In a message dated 1/10/02 2:41:44 PM EST, [log in to unmask] writes:
> You sent in excerpts of Carole Seymour-Jones' "Painted Shadow: A Life
> of Vivienne Eliot." Okay, she says there that Eliot was a homosexual,
> but does she indicate why it is important? And if so, is it to help
> us understand Vivienne and her troubles or to understand Eliot's
> works? I'm thinking that perhaps she may skip over the second reason
> to allow a focus on the first.
I read the book, just once, over the Christmas break, so I'm not a "Painted
Shadow" expert. But, since you asked, I'll give you my opinion.
It is clear that Seymour-Jones thinks TSE's sexuality manifests itself in his
poetry. She has an entire chapter called "The Waste Land", and in addition
to discussing events surrounding publication of the poem she also offers a
partial reading of it. She has read and agrees with the John Peters article
("A New Interpretation of 'The Waste Land' ") and James Miller's book ("T.S.
Eliot's Personal Waste Land"). She finds Peters' article "convincing". She
agrees with Miller's comparison of "The Waste Land" to "In Memorium", that
is, she agrees with Miller that a major force behind TWL is TSE's desire to
write an elegy to Jean Verdenal. She directly states in the notes that the
'hyacinth girl' is an allusion to Verdenal.
However, "Painted Shadow" is not a book of poetry analysis. Seymour-Jones
does not look at TSE's work poem-by-poem examining homoerotic themes. In that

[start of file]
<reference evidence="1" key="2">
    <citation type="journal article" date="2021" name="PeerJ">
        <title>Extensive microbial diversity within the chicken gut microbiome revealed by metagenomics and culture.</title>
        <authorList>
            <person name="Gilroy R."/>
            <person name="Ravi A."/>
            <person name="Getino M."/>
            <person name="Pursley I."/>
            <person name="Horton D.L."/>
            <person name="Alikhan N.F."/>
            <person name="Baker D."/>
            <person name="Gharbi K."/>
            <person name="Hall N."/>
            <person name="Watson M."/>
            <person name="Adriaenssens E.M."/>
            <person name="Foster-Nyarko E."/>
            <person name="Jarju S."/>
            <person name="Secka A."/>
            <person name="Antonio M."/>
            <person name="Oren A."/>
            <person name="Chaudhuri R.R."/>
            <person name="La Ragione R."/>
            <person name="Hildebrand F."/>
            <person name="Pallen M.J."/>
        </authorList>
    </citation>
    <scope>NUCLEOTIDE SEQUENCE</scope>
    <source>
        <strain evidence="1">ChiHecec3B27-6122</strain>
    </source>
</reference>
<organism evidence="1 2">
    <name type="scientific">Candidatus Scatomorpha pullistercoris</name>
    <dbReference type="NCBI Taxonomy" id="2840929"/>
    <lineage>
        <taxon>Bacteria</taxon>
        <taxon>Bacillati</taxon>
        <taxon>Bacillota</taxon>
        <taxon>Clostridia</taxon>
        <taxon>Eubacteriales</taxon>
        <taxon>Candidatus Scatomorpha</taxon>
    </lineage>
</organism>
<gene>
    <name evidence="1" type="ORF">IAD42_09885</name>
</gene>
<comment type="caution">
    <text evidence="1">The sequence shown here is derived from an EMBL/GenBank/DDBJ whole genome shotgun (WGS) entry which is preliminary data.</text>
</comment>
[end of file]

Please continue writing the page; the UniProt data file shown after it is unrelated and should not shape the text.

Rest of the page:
sense, she is NOT discussing TSE's sexuality in order to analyze his poetic
accomplishments, but rather to show how his sexuality influenced his life,
with the focus on how it affected his marriage to Vivienne.
It's clear that Seymour-Jones believes his sexuality played a key role in
their unhappy marriage. She thinks Vivienne's femininity itself turned him
off. As an example of his reaction to basic things, such as human smells, she
quotes a line from his French poem "Lune de Miel" ("Honeymoon"):
"et une forte odeur de chienne" ("and the strong odor of bitch")
The implication is that a heterosexual man on his honeymoon would not think
of using that type of phrasing, especially on that night.
The feeling I got (and I ain't no book critic or Eliot scholar) is that
Seymour-Jones is making the case that it's wholly unfair to present the
marriage as it has often been presented, namely, as one in which a great man
(TSE) is dragged to the depths of despair and misery by a physically
unhealthy, mentally hysterical woman, prone to promiscuous relationships with
people like Bertrand Russell. Seymour-Jones is trying to 'set the record
straight'. She is trying to show that TSE had non-heterosexual desires from a
time that predates their marriage, and that, in fact, TSE is not the
conventional, rather stodgy and stuffy Englishman-wannabe that fits his
public image. In "Painted Shadows", he has a temper, he drinks, he uses
cosmetics, he is impotent on his honeymoon, he keeps secret apartments that
Vivienne doesn't know about in which he is sexually active with men, he draws
erotic nude pictures of priests -- in short, according to this book, he is
full of intense passions and desires that drive him to write great poetry but
drive him away from his wife.
TSE told his estate executor that, upon his death, the job of the executor
would be to "suppress all that is suppressible". Statements like this lead
Seymour-Jones to believe that TSE was ashamed of the very desires that drove
him. And in a marriage with a partner like this, in a marriage in which the
partner is also a great author and the most powerful literary critic in the
world, Vivienne didn't stand a chance (if you agree with Seymour-Jones, that
The book paints an extremely sad picture of this "shadow". Seymour-Jones
notes that Vivienne had occasionally saved up large doses of the medications
she was being given for various maladies and had taken them all at once,
getting very sick. The implication is that her death at age 58 in the mental
asylum, supposedly a result of natural causes, is actually a suicide.
-- Steve --